Sawyer Home and Grounds
The Sawyer’s carriage house, located on the southwest side of the grounds, was also built in 1908. The structure originally served as a garage and stable, with three box stalls for horses, a carriage room and garage space for four automobiles. It is rumored that the center bay had a car washing apparatus installed, and no car was ever put away after use until it was cleaned. Over the stable was a hayloft, and over the garage stalls on the second floor was a six-room flat where the Sawyer’s caretaker and his family lived. Mr. Sawyer parked his Pierce-Arrow automobile in the garage. The structure was reported by the Oshkosh Daily Northwestern as being “as expensive and fully as handsome as many of the residences of Oshkosh.”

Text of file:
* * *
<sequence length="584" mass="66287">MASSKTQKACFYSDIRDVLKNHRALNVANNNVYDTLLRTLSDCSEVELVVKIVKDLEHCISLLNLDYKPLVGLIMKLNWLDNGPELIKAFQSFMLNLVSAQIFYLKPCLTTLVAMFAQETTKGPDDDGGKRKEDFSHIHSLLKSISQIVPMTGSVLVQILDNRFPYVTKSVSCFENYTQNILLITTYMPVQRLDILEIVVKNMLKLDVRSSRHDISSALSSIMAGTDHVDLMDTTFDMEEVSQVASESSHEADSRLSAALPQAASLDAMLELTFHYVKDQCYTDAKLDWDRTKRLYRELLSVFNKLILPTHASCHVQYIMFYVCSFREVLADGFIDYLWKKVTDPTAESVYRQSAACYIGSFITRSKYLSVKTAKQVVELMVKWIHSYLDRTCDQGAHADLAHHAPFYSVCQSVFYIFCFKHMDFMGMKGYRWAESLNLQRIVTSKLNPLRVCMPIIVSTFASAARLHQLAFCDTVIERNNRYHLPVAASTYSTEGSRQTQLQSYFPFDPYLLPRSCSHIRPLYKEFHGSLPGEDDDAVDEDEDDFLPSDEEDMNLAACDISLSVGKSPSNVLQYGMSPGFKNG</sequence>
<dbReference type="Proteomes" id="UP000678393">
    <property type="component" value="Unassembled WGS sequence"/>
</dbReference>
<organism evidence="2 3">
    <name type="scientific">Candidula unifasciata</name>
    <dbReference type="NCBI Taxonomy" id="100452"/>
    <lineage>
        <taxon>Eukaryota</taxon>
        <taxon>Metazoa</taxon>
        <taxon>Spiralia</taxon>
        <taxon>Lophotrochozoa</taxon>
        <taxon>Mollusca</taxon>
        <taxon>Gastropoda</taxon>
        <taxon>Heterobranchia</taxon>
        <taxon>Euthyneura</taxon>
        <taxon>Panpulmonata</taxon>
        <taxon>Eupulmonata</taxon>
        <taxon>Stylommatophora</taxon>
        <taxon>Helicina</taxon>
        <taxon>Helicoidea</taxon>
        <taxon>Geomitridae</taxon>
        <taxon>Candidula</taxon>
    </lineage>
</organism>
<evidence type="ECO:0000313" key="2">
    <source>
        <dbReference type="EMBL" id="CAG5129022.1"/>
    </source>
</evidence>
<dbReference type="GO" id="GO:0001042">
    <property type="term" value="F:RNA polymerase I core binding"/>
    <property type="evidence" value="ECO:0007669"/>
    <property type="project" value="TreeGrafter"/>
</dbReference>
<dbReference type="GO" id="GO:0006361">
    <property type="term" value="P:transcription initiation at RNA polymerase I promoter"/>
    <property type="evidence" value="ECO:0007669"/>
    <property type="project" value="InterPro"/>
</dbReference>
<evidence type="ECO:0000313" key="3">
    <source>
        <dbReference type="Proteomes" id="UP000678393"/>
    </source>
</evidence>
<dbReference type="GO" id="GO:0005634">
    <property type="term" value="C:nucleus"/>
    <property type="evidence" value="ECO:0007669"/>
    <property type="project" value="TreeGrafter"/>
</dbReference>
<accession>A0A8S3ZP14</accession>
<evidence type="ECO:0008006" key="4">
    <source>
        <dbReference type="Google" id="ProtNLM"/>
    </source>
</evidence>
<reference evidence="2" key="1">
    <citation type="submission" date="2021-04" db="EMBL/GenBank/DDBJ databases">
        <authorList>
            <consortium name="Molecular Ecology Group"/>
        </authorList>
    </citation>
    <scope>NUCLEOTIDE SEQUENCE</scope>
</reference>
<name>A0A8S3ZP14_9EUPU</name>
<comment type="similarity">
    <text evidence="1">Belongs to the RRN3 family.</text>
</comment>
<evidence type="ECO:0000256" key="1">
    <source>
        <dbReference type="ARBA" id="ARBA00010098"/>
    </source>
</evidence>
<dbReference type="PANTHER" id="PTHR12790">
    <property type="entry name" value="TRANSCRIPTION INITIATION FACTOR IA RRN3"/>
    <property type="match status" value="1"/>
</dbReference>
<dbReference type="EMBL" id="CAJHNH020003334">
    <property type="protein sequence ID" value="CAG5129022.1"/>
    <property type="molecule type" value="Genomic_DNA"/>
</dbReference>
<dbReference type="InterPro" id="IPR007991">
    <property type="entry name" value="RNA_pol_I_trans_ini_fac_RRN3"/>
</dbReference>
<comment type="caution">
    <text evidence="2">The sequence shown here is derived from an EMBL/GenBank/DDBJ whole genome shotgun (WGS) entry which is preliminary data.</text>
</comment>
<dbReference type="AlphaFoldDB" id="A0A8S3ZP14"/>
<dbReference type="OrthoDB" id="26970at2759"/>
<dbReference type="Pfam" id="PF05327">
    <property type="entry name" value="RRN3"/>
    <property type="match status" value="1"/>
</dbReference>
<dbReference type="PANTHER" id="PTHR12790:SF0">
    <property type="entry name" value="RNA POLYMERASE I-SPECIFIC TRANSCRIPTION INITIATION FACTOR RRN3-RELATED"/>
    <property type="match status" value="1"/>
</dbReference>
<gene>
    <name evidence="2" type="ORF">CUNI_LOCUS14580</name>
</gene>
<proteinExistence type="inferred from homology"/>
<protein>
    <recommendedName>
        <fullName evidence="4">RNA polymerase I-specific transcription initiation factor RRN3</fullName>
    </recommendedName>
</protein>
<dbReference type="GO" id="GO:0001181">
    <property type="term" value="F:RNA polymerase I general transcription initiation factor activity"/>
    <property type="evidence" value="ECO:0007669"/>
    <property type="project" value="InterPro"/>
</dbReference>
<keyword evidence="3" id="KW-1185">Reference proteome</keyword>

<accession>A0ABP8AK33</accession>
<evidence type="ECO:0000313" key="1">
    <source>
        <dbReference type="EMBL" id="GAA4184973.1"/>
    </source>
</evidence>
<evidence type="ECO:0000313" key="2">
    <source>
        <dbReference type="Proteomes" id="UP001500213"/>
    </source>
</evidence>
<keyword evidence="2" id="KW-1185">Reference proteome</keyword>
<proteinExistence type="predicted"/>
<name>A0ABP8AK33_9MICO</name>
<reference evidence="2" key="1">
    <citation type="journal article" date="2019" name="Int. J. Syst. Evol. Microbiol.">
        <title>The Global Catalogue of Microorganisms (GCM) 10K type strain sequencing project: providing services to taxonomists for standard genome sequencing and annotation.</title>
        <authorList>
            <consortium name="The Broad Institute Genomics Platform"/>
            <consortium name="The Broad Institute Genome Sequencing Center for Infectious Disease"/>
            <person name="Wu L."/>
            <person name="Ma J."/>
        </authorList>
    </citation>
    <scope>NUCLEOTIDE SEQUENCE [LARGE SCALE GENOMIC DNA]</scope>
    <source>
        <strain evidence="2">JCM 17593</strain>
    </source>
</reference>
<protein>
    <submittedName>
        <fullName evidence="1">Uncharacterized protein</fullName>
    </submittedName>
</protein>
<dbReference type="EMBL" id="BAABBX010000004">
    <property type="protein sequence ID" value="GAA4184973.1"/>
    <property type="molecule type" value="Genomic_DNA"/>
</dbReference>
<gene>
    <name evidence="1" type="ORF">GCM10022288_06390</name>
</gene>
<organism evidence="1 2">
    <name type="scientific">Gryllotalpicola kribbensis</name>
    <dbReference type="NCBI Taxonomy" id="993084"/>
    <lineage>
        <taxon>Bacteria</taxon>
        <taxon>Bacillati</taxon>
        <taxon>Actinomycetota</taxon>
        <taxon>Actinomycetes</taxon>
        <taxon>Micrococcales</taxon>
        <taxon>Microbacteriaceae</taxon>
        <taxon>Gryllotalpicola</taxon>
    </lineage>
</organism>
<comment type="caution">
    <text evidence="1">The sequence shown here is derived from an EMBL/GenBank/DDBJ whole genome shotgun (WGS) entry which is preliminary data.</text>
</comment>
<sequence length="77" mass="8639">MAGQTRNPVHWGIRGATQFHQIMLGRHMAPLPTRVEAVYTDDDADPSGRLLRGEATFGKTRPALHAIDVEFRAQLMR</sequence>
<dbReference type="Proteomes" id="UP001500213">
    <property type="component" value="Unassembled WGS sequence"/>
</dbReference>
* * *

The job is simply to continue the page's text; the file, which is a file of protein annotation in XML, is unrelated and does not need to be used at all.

The carriage house now serves as the Museum’s main work and collections storage area. The structure houses all collections except for fine art, textiles and archives. Two mobile storage units have been installed, one in early 2012, to increase storage space. The Museum’s woodshop is located in one of the carriage house’s outer bays and it is here that much exhibit fabrication work takes place. The other outer bay of the structure serves as storage space for the Museum’s grounds care equipment. Many modifications, including installation of a fire suppression system, have been made to the building in order to adapt it from its initial function as a horse and carriage storage area to a historic artifact storage facility. Still, many aspects of the building severely limit the Museum’s storage capacity, such as small rooms, slanted ceilings and windows.